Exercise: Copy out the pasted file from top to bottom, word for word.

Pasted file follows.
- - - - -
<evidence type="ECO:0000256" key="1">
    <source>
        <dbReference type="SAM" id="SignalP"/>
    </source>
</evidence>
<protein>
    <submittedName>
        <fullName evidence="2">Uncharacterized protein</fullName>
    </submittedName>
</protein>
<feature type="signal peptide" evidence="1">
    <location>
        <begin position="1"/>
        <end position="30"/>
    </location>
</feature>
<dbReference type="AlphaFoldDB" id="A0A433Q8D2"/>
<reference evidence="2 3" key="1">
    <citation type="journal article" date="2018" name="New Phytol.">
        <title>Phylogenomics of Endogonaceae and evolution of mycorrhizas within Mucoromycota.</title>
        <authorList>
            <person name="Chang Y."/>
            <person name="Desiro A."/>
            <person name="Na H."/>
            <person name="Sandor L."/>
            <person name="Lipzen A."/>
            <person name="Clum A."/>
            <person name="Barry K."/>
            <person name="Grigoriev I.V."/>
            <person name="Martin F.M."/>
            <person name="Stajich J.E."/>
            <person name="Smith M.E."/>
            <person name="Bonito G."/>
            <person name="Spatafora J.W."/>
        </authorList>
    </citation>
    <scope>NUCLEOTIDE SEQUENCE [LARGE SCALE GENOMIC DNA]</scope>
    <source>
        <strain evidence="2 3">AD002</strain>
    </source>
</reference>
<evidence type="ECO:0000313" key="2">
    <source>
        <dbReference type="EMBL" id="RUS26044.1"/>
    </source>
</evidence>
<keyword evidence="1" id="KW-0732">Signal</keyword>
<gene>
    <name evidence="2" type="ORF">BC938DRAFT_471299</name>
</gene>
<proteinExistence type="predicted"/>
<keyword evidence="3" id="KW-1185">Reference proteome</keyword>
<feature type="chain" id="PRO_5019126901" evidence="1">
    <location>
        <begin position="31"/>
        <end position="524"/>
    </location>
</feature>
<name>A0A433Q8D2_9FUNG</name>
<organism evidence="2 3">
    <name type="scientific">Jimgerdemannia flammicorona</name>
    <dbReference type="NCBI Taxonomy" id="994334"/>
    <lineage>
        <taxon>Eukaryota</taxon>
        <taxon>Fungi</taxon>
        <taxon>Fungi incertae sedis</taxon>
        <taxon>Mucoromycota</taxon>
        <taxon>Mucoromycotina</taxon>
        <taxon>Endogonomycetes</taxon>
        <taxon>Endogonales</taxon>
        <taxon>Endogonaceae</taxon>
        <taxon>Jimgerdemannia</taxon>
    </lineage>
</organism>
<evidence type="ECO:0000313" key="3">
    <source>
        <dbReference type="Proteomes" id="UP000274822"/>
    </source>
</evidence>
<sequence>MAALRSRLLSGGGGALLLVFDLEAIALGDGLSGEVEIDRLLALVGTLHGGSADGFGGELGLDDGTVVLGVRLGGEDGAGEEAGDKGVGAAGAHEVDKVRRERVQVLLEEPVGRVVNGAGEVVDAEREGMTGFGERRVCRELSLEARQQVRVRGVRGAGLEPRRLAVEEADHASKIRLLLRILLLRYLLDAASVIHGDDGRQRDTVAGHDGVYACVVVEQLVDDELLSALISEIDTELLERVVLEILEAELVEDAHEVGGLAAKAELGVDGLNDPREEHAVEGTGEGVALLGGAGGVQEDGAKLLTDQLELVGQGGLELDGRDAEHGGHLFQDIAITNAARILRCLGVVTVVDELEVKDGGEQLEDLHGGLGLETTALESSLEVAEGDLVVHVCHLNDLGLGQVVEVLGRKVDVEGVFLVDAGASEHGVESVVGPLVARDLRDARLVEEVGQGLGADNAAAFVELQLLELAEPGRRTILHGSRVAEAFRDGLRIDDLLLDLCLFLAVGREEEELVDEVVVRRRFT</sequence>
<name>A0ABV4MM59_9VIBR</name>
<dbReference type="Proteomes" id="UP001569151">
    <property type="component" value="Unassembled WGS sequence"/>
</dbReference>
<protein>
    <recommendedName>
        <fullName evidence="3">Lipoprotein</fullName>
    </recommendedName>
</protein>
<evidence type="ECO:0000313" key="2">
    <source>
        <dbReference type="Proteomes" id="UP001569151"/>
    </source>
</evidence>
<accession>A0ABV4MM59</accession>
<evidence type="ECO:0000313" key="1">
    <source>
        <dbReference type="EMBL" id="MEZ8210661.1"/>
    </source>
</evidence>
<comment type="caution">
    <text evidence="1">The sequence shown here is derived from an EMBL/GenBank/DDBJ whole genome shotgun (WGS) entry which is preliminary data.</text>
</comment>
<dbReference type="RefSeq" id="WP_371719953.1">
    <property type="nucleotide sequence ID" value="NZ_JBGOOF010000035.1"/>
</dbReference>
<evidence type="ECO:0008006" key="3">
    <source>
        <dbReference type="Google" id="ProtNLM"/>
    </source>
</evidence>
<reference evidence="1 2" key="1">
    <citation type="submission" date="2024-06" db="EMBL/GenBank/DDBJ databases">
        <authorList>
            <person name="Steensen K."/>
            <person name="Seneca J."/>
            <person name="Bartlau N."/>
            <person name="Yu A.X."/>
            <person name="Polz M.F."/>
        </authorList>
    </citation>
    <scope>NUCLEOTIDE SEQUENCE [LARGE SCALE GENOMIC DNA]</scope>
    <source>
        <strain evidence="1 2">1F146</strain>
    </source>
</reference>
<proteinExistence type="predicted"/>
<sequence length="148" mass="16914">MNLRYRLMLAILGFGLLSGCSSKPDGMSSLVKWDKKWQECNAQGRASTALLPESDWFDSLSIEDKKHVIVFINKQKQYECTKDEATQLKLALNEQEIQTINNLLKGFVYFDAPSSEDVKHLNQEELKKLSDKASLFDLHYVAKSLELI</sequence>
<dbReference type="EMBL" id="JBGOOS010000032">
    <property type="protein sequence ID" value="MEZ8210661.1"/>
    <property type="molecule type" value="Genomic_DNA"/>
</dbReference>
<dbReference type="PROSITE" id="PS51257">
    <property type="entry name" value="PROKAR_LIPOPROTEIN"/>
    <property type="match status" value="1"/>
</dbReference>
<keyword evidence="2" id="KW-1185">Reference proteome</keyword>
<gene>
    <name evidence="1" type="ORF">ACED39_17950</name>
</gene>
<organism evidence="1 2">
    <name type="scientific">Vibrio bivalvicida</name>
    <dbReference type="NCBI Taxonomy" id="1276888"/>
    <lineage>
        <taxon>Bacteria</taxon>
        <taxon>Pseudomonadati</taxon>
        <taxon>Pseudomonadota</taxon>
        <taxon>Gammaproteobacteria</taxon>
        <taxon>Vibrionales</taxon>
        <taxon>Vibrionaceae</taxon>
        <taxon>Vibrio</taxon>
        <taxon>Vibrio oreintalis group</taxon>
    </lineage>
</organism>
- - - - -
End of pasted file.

<evidence type="ECO:0000256" key="1">
    <source>
        <dbReference type="SAM" id="SignalP"/>
    </source>
</evidence>
<protein>
    <submittedName>
        <fullName evidence="2">Uncharacterized protein</fullName>
    </submittedName>
</protein>
<feature type="signal peptide" evidence="1">
    <location>
        <begin position="1"/>
        <end position="30"/>
    </location>
</feature>
<dbReference type="AlphaFoldDB" id="A0A433Q8D2"/>
<reference evidence="2 3" key="1">
    <citation type="journal article" date="2018" name="New Phytol.">
        <title>Phylogenomics of Endogonaceae and evolution of mycorrhizas within Mucoromycota.</title>
        <authorList>
            <person name="Chang Y."/>
            <person name="Desiro A."/>
            <person name="Na H."/>
            <person name="Sandor L."/>
            <person name="Lipzen A."/>
            <person name="Clum A."/>
            <person name="Barry K."/>
            <person name="Grigoriev I.V."/>
            <person name="Martin F.M."/>
            <person name="Stajich J.E."/>
            <person name="Smith M.E."/>
            <person name="Bonito G."/>
            <person name="Spatafora J.W."/>
        </authorList>
    </citation>
    <scope>NUCLEOTIDE SEQUENCE [LARGE SCALE GENOMIC DNA]</scope>
    <source>
        <strain evidence="2 3">AD002</strain>
    </source>
</reference>
<evidence type="ECO:0000313" key="2">
    <source>
        <dbReference type="EMBL" id="RUS26044.1"/>
    </source>
</evidence>
<keyword evidence="1" id="KW-0732">Signal</keyword>
<gene>
    <name evidence="2" type="ORF">BC938DRAFT_471299</name>
</gene>
<proteinExistence type="predicted"/>
<keyword evidence="3" id="KW-1185">Reference proteome</keyword>
<feature type="chain" id="PRO_5019126901" evidence="1">
    <location>
        <begin position="31"/>
        <end position="524"/>
    </location>
</feature>
<name>A0A433Q8D2_9FUNG</name>
<organism evidence="2 3">
    <name type="scientific">Jimgerdemannia flammicorona</name>
    <dbReference type="NCBI Taxonomy" id="994334"/>
    <lineage>
        <taxon>Eukaryota</taxon>
        <taxon>Fungi</taxon>
        <taxon>Fungi incertae sedis</taxon>
        <taxon>Mucoromycota</taxon>
        <taxon>Mucoromycotina</taxon>
        <taxon>Endogonomycetes</taxon>
        <taxon>Endogonales</taxon>
        <taxon>Endogonaceae</taxon>
        <taxon>Jimgerdemannia</taxon>
    </lineage>
</organism>
<evidence type="ECO:0000313" key="3">
    <source>
        <dbReference type="Proteomes" id="UP000274822"/>
    </source>
</evidence>
<sequence>MAALRSRLLSGGGGALLLVFDLEAIALGDGLSGEVEIDRLLALVGTLHGGSADGFGGELGLDDGTVVLGVRLGGEDGAGEEAGDKGVGAAGAHEVDKVRRERVQVLLEEPVGRVVNGAGEVVDAEREGMTGFGERRVCRELSLEARQQVRVRGVRGAGLEPRRLAVEEADHASKIRLLLRILLLRYLLDAASVIHGDDGRQRDTVAGHDGVYACVVVEQLVDDELLSALISEIDTELLERVVLEILEAELVEDAHEVGGLAAKAELGVDGLNDPREEHAVEGTGEGVALLGGAGGVQEDGAKLLTDQLELVGQGGLELDGRDAEHGGHLFQDIAITNAARILRCLGVVTVVDELEVKDGGEQLEDLHGGLGLETTALESSLEVAEGDLVVHVCHLNDLGLGQVVEVLGRKVDVEGVFLVDAGASEHGVESVVGPLVARDLRDARLVEEVGQGLGADNAAAFVELQLLELAEPGRRTILHGSRVAEAFRDGLRIDDLLLDLCLFLAVGREEEELVDEVVVRRRFT</sequence>
<name>A0ABV4MM59_9VIBR</name>
<dbReference type="Proteomes" id="UP001569151">
    <property type="component" value="Unassembled WGS sequence"/>
</dbReference>
<protein>
    <recommendedName>
        <fullName evidence="3">Lipoprotein</fullName>
    </recommendedName>
</protein>
<evidence type="ECO:0000313" key="2">
    <source>
        <dbReference type="Proteomes" id="UP001569151"/>
    </source>
</evidence>
<accession>A0ABV4MM59</accession>
<evidence type="ECO:0000313" key="1">
    <source>
        <dbReference type="EMBL" id="MEZ8210661.1"/>
    </source>
</evidence>
<comment type="caution">
    <text evidence="1">The sequence shown here is derived from an EMBL/GenBank/DDBJ whole genome shotgun (WGS) entry which is preliminary data.</text>
</comment>
<dbReference type="RefSeq" id="WP_371719953.1">
    <property type="nucleotide sequence ID" value="NZ_JBGOOF010000035.1"/>
</dbReference>
<evidence type="ECO:0008006" key="3">
    <source>
        <dbReference type="Google" id="ProtNLM"/>
    </source>
</evidence>
<reference evidence="1 2" key="1">
    <citation type="submission" date="2024-06" db="EMBL/GenBank/DDBJ databases">
        <authorList>
            <person name="Steensen K."/>
            <person name="Seneca J."/>
            <person name="Bartlau N."/>
            <person name="Yu A.X."/>
            <person name="Polz M.F."/>
        </authorList>
    </citation>
    <scope>NUCLEOTIDE SEQUENCE [LARGE SCALE GENOMIC DNA]</scope>
    <source>
        <strain evidence="1 2">1F146</strain>
    </source>
</reference>
<proteinExistence type="predicted"/>
<sequence length="148" mass="16914">MNLRYRLMLAILGFGLLSGCSSKPDGMSSLVKWDKKWQECNAQGRASTALLPESDWFDSLSIEDKKHVIVFINKQKQYECTKDEATQLKLALNEQEIQTINNLLKGFVYFDAPSSEDVKHLNQEELKKLSDKASLFDLHYVAKSLELI</sequence>
<dbReference type="EMBL" id="JBGOOS010000032">
    <property type="protein sequence ID" value="MEZ8210661.1"/>
    <property type="molecule type" value="Genomic_DNA"/>
</dbReference>
<dbReference type="PROSITE" id="PS51257">
    <property type="entry name" value="PROKAR_LIPOPROTEIN"/>
    <property type="match status" value="1"/>
</dbReference>
<keyword evidence="2" id="KW-1185">Reference proteome</keyword>
<gene>
    <name evidence="1" type="ORF">ACED39_17950</name>
</gene>
<organism evidence="1 2">
    <name type="scientific">Vibrio bivalvicida</name>
    <dbReference type="NCBI Taxonomy" id="1276888"/>
    <lineage>
        <taxon>Bacteria</taxon>
        <taxon>Pseudomonadati</taxon>
        <taxon>Pseudomonadota</taxon>
        <taxon>Gammaproteobacteria</taxon>
        <taxon>Vibrionales</taxon>
        <taxon>Vibrionaceae</taxon>
        <taxon>Vibrio</taxon>
        <taxon>Vibrio oreintalis group</taxon>
    </lineage>
</organism>